Low water pressure occurs for a variety of reasons. It’s possible that you’ve expanded the draw on the well without expanding the power of the well. This can occur when you add a room to the house. It’s also possible that heavy water usage and changes in the water table are affecting your pressure.

Pressure Problems

Installing a Constant Pressure System

If there’s a defined reason for the drop in pressure, like a new water line or additional irrigation system—you can solve the well pressure problem with a constant pressure system. A pressure system regulates water pressure throughout the house by changing pump speeds as different appliances and faucets are being used. It’s a more affordable solution to stabilize pressure.

Pressure Tank Adjustment

Alternatively, you can adjust your pressure tank. Pressure tanks sometimes lose pressure over time through failure or just use. You can increase the pressure tank when you add additional piping or when it drops below around 40 psi.

The average well pressure tank should sit close to 50 psi, with about 40 to 60 psi considered the safe range. You can adjust the pressure switch on the pipe that runs between the tank and the well to increase or decrease the psi. Go slowly, even a few psi can make a big difference. Test the faucets in your house in between minor adjustments. Don’t jump 15 or 20 psi in one go!

Low Water Volume

Sometimes a drop in water pressure is actually just a drop in available water! If your pump can’t force very much water through the pipes then you won’t get a strong flow. This can occur if water is not properly filtered and is still hard. Over time, hard water can cause sediment and mineral buildups in the pipes which may need to be cleared out.

Check your filtration system. The filter itself may be clogged or may have worn down, allowing the water to carry sediments and buildup through the pipes. You may need to have your whole pipe system cleaned, but start with the water softener and filtration systems.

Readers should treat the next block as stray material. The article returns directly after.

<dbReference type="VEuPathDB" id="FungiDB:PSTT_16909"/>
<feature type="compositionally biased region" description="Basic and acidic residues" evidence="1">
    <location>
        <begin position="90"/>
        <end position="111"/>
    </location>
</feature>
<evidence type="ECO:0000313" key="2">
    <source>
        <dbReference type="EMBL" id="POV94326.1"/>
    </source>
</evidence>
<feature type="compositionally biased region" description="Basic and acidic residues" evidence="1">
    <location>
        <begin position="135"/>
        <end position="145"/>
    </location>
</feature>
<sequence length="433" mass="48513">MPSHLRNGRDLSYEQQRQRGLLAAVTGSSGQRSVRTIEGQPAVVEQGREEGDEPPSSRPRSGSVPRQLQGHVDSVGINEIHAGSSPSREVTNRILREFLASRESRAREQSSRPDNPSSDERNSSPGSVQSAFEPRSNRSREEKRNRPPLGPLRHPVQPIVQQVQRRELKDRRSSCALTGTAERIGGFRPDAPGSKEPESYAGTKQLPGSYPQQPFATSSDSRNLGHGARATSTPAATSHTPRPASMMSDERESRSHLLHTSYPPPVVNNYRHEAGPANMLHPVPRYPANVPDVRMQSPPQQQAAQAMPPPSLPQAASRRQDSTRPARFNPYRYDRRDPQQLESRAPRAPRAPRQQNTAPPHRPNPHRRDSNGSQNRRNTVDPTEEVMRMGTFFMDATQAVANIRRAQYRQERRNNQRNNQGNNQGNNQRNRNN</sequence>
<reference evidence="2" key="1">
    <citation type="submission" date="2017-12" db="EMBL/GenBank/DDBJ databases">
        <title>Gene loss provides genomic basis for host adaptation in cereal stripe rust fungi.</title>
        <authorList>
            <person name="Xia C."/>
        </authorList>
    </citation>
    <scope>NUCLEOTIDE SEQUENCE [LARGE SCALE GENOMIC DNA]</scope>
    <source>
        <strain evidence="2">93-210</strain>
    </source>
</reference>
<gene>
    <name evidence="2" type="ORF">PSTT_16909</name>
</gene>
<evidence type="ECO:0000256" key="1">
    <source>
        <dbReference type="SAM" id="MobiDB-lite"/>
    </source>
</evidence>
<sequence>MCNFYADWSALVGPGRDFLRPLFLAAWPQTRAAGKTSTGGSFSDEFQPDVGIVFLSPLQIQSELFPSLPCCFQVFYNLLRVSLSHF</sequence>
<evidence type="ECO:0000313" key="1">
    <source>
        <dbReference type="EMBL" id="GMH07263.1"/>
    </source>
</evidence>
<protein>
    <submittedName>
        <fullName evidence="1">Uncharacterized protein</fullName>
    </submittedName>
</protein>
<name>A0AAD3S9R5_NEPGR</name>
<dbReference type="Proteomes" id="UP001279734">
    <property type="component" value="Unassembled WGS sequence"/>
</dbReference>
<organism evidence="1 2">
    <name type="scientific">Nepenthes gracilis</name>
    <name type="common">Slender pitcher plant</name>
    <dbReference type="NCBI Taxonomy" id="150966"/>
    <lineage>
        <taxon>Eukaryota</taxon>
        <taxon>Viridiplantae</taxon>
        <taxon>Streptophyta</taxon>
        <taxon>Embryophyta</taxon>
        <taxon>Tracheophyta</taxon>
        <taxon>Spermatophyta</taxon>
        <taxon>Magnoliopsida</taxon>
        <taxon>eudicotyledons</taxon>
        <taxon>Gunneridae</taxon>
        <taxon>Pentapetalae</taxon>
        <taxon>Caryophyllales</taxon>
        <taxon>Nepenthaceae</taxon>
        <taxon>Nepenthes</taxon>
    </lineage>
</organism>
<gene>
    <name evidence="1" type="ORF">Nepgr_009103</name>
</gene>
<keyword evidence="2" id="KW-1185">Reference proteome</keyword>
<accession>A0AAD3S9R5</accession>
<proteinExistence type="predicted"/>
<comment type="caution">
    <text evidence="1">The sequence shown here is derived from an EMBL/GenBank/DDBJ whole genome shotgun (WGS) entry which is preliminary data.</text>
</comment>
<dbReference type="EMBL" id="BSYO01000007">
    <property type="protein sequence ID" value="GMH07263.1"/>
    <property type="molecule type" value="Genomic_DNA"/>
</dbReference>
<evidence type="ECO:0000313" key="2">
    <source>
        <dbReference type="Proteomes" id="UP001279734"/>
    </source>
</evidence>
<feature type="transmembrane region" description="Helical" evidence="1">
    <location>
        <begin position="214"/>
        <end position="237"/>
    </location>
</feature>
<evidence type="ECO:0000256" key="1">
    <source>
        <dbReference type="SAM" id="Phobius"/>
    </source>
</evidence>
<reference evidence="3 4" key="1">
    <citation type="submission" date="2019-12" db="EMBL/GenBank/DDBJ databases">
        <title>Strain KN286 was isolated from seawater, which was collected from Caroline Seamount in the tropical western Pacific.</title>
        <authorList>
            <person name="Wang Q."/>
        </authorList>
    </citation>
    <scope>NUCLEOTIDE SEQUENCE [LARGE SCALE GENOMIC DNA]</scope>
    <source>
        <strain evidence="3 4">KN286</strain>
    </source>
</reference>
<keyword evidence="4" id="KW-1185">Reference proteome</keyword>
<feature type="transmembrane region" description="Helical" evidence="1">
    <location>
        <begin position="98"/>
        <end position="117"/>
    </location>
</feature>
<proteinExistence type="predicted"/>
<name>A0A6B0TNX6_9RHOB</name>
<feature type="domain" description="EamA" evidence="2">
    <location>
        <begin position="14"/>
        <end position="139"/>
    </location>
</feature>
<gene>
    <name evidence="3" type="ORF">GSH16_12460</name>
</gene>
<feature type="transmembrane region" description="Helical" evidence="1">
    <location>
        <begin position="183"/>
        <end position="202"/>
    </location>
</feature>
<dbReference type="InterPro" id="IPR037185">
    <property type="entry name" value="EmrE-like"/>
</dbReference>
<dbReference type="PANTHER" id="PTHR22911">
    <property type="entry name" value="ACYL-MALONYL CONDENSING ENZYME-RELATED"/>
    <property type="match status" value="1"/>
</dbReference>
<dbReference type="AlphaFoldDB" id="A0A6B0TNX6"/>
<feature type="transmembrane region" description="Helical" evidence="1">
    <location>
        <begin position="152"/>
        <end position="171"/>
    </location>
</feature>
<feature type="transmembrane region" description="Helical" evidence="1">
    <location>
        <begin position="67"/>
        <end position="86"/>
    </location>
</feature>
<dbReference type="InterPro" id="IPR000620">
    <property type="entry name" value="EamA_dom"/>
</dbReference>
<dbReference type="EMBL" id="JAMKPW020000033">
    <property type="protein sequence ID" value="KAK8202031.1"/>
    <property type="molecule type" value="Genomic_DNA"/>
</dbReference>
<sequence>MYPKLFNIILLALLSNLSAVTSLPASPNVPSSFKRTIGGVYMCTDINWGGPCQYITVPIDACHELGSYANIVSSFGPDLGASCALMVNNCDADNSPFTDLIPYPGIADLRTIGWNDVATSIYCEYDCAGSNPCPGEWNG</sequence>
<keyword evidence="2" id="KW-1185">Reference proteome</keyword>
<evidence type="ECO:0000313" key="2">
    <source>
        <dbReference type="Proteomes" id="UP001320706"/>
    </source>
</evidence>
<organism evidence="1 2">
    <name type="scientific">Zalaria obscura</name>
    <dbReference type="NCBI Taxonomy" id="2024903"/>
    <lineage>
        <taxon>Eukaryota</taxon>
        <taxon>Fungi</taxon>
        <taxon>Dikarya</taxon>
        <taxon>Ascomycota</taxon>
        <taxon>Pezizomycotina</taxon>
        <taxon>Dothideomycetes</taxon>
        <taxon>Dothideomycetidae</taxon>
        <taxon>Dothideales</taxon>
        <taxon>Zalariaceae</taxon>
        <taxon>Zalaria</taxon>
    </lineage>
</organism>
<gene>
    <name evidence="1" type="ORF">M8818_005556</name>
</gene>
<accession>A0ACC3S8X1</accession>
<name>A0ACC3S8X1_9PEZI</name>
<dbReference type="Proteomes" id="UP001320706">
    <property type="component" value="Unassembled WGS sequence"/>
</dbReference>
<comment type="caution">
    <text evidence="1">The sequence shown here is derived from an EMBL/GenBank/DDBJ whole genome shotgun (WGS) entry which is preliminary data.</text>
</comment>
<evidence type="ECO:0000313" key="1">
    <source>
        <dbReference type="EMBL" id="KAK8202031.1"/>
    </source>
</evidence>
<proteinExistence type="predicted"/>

Bad Pump Placement

Additionally, you might not be getting very much water because of a bad pump placement. If you put a pump at the top of the well water table, then it won’t draw enough water to create a consistent flow.


Droughts and increased water use can also affect the water pressure in your home. If you have been consuming a ton of water, you might be straining the resources that your system has access to. While most wells have enough water to withstand time without rain, if you combine a drought with high consumption you could be in danger of running out of water.

If There’s Low Water Volume, Don’t Change the Pressure

If your system simply can’t pull or push enough water to create a steady pressure, adjusting the pressure tank can actually cause major damage and complete failure of the water system. Make sure that you aren’t dealing with low water before you adjust the pressure!

Well Inspections

If you can’t immediately figure out why the water pressure has changed, you may need to have your well inspected. If the water is bumping up against the top of the well, you might need to lower the pump itself or even have the well drilled deeper.

Mechanical Failures

Wells and water systems are complex mechanical systems that can fail at different points. If pressure regulators begin to malfunction or if sediment builds up, then you may experience problems in water pressure before seeing issues anywhere else. Consider changes in water pressure, a sign to check out the well system—it might be a simple fix, or a sign that you need more comprehensive maintenance.